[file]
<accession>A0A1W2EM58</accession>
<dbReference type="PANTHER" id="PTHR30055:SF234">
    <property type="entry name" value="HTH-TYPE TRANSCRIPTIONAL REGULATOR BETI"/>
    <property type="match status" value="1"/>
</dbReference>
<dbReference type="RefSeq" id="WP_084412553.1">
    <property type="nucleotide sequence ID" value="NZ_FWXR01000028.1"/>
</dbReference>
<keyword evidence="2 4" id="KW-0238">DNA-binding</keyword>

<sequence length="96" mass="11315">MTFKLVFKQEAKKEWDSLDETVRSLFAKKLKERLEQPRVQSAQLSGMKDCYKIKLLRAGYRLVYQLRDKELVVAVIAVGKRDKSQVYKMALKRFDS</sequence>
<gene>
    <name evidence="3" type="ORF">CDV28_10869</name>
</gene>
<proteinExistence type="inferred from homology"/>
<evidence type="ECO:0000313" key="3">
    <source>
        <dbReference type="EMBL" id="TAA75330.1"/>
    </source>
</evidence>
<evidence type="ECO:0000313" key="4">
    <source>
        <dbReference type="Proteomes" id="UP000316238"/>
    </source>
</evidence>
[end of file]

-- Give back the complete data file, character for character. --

<accession>A0A1W2EM58</accession>
<dbReference type="PANTHER" id="PTHR30055:SF234">
    <property type="entry name" value="HTH-TYPE TRANSCRIPTIONAL REGULATOR BETI"/>
    <property type="match status" value="1"/>
</dbReference>
<dbReference type="RefSeq" id="WP_084412553.1">
    <property type="nucleotide sequence ID" value="NZ_FWXR01000028.1"/>
</dbReference>
<keyword evidence="2 4" id="KW-0238">DNA-binding</keyword>

<sequence length="96" mass="11315">MTFKLVFKQEAKKEWDSLDETVRSLFAKKLKERLEQPRVQSAQLSGMKDCYKIKLLRAGYRLVYQLRDKELVVAVIAVGKRDKSQVYKMALKRFDS</sequence>
<gene>
    <name evidence="3" type="ORF">CDV28_10869</name>
</gene>
<proteinExistence type="inferred from homology"/>
<evidence type="ECO:0000313" key="3">
    <source>
        <dbReference type="EMBL" id="TAA75330.1"/>
    </source>
</evidence>
<evidence type="ECO:0000313" key="4">
    <source>
        <dbReference type="Proteomes" id="UP000316238"/>
    </source>
</evidence>